low-cost gardening in the SF Bay Area
February 14, 2014 12:54 AM   Subscribe

Landscaping on a budget! In the San Francisco Bay Area, what seeds should I be starting now, or what tiny six-packs should I be repotting, to jumpstart the effort? What are good sources for low-cost gardening supplies?

I have this torn-up yard of grass, weeds, and dirt. I want the yard to look nice to attract renters to its two apartments -- one as early as 4-6 weeks (*knock on wood*), one not until sometime around late summer.

It's a corner lot near the Bay in Oakland with southern and western exposure. Clay soils. I need mostly low-water plants that qualify for our utility's lawn rebate, though I'm willing to set aside a few areas for moderate water plants.

I'm planning to level it, put mulch down thick, and then do a few planting areas:
- something a bit eye-catching at the corner of the lot (like this?)
- about 15 linear feet of planting area (maybe 2-3' wide) along the western fence (blue fescue and...)
- big grasses or shrubs in front of the front porch (about 12' wide and up to 10' deep since the front stairs extend out that far) (maybe a phormium and something else?)
- an area around the utility pole (just across from that southwest corner) that has super-shallow soils

My questions are:
- Plant suggestions? All are welcome!
- What will get going quickly enough to look nice for these early renters (if anything)?
- Since I'm waiting for the utility's pre-inspection, I thought I'd save some money by starting seeds indoors or buying six-packs now instead of larger seedlings in 3 weeks. Tips here?
- Sources for cheap compost (besides my own kitchen)? Has anyone done the thing where you go to a nearby horse stable? If you don't want to share your secret with the world, you can memail me.
- Sources for cheap or free lead testing and pots of various sizes?

All thoughts are welcome! Thanks!
posted by slidell to Home & Garden (5 answers total) 1 user marked this as a favorite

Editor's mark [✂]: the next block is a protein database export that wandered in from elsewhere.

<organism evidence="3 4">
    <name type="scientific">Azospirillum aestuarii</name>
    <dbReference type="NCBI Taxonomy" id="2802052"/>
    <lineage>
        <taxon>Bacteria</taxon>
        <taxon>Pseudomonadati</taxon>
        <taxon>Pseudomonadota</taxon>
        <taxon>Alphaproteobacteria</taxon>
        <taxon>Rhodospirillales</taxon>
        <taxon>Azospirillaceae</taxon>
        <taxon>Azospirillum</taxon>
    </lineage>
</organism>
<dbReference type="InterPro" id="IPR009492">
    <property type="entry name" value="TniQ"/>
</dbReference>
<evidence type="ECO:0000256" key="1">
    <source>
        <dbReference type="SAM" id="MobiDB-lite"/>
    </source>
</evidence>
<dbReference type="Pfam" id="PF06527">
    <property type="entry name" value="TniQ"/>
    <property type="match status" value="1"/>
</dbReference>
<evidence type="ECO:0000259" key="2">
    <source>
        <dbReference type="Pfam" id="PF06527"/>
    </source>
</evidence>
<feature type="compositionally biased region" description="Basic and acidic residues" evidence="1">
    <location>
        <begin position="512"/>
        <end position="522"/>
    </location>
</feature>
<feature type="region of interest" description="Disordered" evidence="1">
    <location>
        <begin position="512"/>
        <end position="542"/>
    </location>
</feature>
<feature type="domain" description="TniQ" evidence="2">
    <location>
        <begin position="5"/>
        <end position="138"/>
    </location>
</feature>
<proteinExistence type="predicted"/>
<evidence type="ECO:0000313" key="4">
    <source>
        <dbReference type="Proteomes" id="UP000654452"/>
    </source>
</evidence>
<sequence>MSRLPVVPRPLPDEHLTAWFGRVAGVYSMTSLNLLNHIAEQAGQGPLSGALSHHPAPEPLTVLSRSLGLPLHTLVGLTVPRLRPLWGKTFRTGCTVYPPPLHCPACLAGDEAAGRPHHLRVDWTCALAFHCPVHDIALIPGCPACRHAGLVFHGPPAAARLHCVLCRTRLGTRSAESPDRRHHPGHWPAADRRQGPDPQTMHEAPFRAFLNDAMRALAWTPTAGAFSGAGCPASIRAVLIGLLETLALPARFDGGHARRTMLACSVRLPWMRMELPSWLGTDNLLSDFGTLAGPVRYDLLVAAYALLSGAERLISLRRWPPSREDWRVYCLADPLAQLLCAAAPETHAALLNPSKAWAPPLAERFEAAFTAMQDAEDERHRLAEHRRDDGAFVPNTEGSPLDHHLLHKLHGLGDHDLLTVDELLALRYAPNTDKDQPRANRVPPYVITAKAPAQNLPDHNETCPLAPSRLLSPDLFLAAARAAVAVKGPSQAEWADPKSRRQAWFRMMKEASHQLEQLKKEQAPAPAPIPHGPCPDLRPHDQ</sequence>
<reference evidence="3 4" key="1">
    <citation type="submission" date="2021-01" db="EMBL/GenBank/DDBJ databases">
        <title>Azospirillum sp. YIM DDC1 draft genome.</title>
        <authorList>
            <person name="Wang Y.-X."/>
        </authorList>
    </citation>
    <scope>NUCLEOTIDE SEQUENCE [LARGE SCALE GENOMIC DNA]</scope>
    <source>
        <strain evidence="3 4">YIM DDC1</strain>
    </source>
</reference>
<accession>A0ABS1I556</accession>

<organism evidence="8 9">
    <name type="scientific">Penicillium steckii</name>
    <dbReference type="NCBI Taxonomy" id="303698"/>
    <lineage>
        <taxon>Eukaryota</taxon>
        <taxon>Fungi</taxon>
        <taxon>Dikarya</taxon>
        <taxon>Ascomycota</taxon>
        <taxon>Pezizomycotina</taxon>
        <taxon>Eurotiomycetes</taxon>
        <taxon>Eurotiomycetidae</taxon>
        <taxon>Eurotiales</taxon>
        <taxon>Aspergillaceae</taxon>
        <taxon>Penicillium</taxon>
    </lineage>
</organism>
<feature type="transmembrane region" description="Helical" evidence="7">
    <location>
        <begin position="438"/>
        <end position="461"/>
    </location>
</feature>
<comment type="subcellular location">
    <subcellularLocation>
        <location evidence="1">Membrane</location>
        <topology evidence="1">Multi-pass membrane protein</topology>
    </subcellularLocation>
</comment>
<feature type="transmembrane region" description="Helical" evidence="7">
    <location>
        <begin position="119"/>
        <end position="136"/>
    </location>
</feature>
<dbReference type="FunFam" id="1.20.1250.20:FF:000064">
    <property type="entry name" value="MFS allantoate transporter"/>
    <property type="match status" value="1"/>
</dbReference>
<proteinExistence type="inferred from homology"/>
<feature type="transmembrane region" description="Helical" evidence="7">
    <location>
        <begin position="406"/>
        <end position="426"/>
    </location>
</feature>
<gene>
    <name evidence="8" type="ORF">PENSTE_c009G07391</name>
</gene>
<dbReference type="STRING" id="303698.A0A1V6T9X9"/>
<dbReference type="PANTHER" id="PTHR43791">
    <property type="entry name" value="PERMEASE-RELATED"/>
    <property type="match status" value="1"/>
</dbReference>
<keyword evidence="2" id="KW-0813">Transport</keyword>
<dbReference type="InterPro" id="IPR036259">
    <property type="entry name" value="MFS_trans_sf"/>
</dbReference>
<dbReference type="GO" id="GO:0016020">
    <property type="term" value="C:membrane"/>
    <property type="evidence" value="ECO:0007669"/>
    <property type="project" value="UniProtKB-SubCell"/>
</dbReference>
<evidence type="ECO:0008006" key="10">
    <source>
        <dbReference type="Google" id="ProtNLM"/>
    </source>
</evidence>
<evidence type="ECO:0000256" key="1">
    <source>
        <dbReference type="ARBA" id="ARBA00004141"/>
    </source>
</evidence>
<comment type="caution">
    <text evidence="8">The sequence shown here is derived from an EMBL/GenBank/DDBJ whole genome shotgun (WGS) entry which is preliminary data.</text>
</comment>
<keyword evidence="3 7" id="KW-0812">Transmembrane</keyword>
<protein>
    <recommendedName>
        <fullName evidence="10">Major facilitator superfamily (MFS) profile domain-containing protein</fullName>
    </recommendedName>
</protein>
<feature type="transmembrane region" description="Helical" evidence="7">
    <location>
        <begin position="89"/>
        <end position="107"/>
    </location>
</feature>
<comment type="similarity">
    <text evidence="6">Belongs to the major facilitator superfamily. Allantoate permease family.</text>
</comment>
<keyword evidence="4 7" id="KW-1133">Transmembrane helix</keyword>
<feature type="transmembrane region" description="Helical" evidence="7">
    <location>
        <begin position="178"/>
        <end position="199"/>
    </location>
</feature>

I don't know anything about what to plant in the Bay Area, but I bet these folks could help and you can get seeds for free.

posted by aetg at 6:57 AM on February 14, 2014

Some thoughts, I don't garden in your zone but have gardened in a desert climate and am currently gardening in zone 5.

Anything involving horses and their poo will be full of weed seeds from the grass and hay they eat, it it's good for gardens but best if composted first as is all poop but rabbit. A call to a rabbit breeders club may find you some members happy to give you poop if you'll haul it away. My MIL does rabbit's and our local community gardens takes all they can get from her for this reason as they are fed pellets net hay there are no weed seed worries..

I can't help you with cheap pots as every gardener in townis after those right now with spring coming. Raid your neighbors recycling bin and repurpose anything you can punch drainage holes in that will hold dirt.

Google winter showers. It might be too late where you are but you might get some ideas.

Dollar store seeds are not to be sneezed at. They are usually good reliable breeds that have been around a while

Potting out seedlings for just a few weeks might be counter intuitive. The stress of being disturbed twice will set them back and I imagine fresh seedlings bought right before you plant them will have been through les stress so will actually over take them in size. If you are planning on growing them for a few months for the second garden though don't worry.

Trays of cheap filler seedlings from supermarkets aren't as bad as everyone makes out if you shop carefully and pick you trays. .
posted by wwax at 7:09 AM on February 14, 2014

Have a look at the website of our local treasure, Mostly Natives Nursery in Tomales. (North Bay, Marin County, 4 miles from the coast). The things they carry there (look at the "our plants" section) will most likely do well where you are with minimum to moderate care.
posted by Lynsey at 10:36 AM on February 14, 2014

The botanical garden in Golden Gate park has a great library that's nothing but gardening and botany books. No membership required. They also have monthly plant sales. I'd take an afternoon to go there and hang out.

The Sunset Western Garden book is a tried and true classic for finding the right plants for your yard. When you read it, sure that you find out what "zone" you're in and take a look at the special requirements plant guide towards the front of the book. This will help you figure out which plants will thrive in that windy, shady corner of your yard.

Sloat Garden Center, Flowercraft and Annie's Annuals have great websites full of useful tips for gardening in the Bay Area. Annie's has one of the most amazing nurseries I've ever seen; worth the drive out to Richmond.

The Bay Area's lack of dramatic differences between seasons means that a lot of plants that would be annuals elsewhere are perennials here. If you're interested in drought tolerant plants that are inviting to local flora and fauna, here's a resource page from the county department of public works.
posted by echolalia67 at 9:00 AM on February 16, 2014

Response by poster: Thanks everyone! Lots of great ideas at the links you provided!
posted by slidell at 10:07 AM on February 16, 2014

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